The West will play catch up in the next wave of the algae economy 🌊. Currently, China produces approximately 60% of the world’s seaweed. There’s also more history and cultural precedent surrounding algae-based foods and products in Asia. However, as the use of algae in food production reaches a broader market, we see the Western hemisphere catching up in terms of consumption first and eventually, in production too. Will the gap close entirely? That’s doubtful. But, with a market that’s less saturated, competitors in the West who operate in the space may be attractive for investors, considering there’s more room for them to grow.
Algae-fying future cities 🏙. Combined with technology like bioreactors and AI, algae can be massively (up to 400x!) more efficient than trees at removing GHGs from the atmosphere. Advances like these, as well as the many experiments that are already live (read up on these in the next section) have a non-negligible role to play in making future cities more livable, self-sustaining, and perhaps even carbon negative.
Start by supporting all the wonderful algae-based products outlined in the Players section of this report. Your demand for food and consumer goods can power their businesses and reduce GHG emissions in the process. You’ll find food and fashion that you love, too ❤.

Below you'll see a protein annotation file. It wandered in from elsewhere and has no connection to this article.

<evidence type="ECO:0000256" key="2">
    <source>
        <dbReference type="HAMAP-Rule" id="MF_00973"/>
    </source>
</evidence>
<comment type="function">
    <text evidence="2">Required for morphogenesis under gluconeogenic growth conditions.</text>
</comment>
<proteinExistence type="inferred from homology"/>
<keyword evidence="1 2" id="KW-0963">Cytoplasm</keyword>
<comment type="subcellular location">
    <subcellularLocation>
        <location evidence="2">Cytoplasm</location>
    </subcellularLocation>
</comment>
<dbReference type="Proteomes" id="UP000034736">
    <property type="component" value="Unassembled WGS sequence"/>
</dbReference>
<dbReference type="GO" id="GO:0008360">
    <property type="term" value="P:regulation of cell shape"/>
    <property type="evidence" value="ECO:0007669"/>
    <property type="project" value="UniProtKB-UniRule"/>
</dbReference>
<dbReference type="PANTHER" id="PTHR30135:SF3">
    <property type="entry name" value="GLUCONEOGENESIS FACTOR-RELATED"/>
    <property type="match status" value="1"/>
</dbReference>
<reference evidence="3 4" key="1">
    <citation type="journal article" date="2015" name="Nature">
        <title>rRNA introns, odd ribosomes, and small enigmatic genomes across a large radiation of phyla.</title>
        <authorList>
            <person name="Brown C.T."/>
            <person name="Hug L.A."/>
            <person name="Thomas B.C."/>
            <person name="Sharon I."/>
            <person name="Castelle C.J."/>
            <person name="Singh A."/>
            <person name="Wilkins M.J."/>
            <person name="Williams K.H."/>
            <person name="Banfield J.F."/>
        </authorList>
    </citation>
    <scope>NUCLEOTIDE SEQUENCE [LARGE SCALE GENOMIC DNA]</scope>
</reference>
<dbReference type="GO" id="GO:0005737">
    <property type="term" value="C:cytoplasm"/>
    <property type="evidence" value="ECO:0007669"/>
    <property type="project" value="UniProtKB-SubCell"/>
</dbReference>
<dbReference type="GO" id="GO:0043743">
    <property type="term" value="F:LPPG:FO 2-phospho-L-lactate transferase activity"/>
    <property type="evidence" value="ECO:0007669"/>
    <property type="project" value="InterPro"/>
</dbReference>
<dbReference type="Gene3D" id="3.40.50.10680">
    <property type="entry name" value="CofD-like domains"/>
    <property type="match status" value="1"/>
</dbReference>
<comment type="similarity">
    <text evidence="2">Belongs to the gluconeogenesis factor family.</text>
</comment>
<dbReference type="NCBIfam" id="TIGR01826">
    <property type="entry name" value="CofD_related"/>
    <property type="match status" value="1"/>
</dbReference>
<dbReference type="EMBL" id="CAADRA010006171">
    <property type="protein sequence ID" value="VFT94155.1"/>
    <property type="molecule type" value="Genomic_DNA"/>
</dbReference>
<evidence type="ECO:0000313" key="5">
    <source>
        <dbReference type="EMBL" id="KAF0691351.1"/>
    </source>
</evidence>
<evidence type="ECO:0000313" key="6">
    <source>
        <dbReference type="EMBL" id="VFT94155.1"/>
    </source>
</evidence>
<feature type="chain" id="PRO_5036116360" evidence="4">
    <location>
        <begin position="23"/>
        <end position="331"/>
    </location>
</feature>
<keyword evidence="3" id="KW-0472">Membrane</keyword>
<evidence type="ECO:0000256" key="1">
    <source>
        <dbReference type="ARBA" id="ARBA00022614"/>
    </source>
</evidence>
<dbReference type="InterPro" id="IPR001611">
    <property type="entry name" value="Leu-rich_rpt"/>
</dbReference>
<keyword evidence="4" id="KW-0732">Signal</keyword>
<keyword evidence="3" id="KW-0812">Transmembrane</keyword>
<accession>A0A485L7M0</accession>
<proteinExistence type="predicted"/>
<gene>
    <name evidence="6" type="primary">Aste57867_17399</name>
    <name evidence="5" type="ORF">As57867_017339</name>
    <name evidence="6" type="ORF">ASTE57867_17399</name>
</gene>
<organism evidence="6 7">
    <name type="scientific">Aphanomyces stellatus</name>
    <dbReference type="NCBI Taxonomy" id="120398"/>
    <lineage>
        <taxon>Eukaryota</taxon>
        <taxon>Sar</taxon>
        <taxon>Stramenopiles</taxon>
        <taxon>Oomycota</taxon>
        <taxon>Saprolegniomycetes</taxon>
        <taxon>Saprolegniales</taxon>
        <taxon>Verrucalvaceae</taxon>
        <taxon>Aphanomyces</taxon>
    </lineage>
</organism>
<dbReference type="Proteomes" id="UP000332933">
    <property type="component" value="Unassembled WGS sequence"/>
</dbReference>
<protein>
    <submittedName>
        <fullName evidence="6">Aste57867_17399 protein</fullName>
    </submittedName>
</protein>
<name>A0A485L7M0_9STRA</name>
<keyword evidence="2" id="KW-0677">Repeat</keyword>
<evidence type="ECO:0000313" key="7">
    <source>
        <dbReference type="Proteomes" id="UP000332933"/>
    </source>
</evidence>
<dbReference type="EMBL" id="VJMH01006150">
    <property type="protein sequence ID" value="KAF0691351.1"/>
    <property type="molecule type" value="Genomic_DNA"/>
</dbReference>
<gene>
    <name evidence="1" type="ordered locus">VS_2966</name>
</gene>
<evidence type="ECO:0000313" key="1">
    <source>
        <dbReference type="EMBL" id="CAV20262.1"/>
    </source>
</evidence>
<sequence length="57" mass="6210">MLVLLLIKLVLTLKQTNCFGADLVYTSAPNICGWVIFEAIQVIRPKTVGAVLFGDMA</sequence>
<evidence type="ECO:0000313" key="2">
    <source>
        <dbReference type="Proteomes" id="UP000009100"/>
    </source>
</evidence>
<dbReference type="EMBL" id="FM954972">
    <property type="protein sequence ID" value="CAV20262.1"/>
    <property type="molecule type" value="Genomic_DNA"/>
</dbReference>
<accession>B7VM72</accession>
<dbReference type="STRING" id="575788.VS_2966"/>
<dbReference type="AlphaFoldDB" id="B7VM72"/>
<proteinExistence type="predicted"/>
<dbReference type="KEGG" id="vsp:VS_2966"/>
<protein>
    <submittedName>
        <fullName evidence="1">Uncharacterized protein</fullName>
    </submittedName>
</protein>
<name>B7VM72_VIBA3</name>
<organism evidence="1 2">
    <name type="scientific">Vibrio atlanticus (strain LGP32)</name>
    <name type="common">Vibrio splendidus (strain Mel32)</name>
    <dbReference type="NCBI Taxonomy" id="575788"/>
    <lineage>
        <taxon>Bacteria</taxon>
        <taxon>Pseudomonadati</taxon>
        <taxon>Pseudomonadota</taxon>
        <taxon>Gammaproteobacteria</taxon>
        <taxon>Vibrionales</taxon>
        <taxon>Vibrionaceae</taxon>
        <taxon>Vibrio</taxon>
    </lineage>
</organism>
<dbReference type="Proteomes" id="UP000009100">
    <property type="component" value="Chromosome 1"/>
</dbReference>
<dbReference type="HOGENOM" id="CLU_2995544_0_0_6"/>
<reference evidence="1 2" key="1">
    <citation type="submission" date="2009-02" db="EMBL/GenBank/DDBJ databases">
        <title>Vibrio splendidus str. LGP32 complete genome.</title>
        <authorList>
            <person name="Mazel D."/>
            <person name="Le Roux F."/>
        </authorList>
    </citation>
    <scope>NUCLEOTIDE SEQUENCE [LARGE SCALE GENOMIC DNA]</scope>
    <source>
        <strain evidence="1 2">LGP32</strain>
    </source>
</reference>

Create your own renewable plastics with algae. Chile-based designer Margarita Talep developed her own eco-friendly packaging from algae and laid out the steps for us to follow to reduce our carbon footprint 👣.
Dive deeper and learn about the future of carbon removal with algae-technology. We were especially interested in the potential of algae-production facilities that are collocated with other types of power plants. While they may not be popping up left and right yet, there are elegant multi-solve, solutions on the horizon to get excited about . The water purification benefits of working with algae are also well worth exploring further; here’s one strong resource.
Support and advocate for longer-term research on algae technology applications, especially if you’re a scientist, educator, administrator or capital allocator in the space. Things like cost-competitive algae biofuels will require long-term research, development, and demonstration according to The Energy Biosciences Institute in Berkeley. Let’s get started now 🏃♀️!
Explore the world of algae-integrations in architecture. From 100% energy independent buildings powered by algae to urban algae farms that produce value-added algae production, there’s a whole world of unique, ambitious projects popping up in cities near you. Going to Thailand? You could stay at The Novotel Hotel in Bangkok, which operates an urban algae farm on its roof in partnership with algae startup EnerGaia. Maybe your city will have algae canopies, or your home will have an algae curtain. We can’t wait to visit 😎.
Ready to go bigger? You could start your own algae farm with the help of organizations like GreenWave. It may be more attainable than you think . Anyone with some space, a boat and $20k can become a sustainable algae farmer and help the fight against climate change while building a business 💸.
Oh and in case you haven't... 🙃
Algae has already been through a hype cycle. There have been a number of “waves” of hype surrounding algae technology in this century already. One ended unceremoniously when fossil fuel giants moved on from algae research in favor of other biofuel alternatives that were more attractive (read as cost efficient) at the time. Algae have a high hurdle to overcome if they are to re-attract investment from players that have been through a cycle already 📉.